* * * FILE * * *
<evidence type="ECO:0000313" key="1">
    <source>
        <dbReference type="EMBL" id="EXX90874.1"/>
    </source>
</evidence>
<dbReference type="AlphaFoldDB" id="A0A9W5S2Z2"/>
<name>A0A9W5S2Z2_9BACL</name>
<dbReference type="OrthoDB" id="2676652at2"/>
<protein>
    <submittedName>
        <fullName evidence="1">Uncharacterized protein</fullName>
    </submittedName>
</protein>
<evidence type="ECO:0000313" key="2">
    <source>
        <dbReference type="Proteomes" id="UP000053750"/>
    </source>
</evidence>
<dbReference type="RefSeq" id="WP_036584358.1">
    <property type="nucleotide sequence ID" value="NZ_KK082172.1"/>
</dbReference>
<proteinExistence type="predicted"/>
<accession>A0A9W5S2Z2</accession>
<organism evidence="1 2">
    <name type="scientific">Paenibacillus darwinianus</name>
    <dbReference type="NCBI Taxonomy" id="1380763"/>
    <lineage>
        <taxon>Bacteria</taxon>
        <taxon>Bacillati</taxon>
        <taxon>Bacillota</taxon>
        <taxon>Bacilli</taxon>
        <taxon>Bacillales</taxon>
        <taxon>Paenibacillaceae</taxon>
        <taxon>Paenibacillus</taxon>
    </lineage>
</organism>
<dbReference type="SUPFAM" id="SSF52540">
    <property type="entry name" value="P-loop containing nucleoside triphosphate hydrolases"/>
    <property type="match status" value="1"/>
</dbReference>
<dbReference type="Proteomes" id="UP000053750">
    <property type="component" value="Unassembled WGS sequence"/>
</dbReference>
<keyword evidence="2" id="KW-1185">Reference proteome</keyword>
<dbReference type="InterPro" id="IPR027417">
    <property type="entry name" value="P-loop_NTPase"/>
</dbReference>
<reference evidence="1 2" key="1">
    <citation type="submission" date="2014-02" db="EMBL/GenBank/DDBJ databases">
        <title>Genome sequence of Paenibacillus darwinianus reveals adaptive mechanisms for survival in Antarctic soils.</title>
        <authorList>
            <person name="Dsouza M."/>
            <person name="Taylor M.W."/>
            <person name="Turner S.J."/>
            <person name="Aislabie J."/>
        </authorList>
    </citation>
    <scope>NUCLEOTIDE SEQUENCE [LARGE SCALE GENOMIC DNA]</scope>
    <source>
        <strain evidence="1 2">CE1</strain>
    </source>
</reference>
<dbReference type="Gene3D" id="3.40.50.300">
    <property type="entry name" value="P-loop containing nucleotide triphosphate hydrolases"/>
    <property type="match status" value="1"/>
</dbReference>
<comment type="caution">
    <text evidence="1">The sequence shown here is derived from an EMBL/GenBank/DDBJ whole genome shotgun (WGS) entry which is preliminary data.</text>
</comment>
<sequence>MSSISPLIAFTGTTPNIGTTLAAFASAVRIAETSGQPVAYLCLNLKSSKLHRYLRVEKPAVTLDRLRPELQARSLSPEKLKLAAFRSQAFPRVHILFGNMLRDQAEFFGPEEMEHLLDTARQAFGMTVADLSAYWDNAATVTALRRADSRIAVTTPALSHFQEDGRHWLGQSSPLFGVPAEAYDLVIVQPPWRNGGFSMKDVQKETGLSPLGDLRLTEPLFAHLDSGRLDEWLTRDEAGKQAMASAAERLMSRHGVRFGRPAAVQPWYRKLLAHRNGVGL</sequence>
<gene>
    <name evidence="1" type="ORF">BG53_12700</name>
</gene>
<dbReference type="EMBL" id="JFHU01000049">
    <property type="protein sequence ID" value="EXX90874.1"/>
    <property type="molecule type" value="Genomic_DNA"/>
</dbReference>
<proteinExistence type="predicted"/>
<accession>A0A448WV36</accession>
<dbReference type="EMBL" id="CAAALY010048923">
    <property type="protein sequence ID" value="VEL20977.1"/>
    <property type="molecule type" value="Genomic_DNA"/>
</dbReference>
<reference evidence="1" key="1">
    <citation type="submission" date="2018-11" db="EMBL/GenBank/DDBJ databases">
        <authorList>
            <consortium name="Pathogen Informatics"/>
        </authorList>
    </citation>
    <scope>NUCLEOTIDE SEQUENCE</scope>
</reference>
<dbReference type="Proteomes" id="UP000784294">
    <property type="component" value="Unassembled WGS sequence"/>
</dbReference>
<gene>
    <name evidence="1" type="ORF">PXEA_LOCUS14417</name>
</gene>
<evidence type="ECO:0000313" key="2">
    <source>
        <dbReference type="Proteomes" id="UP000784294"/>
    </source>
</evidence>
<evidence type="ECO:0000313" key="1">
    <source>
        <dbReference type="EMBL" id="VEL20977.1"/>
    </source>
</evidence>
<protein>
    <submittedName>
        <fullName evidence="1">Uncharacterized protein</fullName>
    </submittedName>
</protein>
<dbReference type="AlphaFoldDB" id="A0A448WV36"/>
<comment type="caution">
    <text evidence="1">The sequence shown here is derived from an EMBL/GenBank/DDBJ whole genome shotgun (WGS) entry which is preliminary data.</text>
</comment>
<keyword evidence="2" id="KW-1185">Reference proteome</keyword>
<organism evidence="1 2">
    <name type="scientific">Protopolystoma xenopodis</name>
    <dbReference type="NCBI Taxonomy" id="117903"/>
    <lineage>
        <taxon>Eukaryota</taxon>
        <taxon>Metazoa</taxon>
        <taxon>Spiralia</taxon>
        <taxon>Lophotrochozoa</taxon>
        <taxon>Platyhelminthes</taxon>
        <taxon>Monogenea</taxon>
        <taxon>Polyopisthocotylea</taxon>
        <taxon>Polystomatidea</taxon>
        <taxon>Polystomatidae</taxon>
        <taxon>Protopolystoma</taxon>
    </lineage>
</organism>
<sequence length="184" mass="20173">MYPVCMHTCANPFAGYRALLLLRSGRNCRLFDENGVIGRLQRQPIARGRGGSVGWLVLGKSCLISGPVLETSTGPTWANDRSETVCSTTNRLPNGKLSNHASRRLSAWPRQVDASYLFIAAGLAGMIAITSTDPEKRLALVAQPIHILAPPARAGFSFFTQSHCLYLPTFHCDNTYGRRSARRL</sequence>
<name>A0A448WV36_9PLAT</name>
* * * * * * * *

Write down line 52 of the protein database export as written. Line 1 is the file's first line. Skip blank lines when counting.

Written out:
            <person name="Dsouza M."/>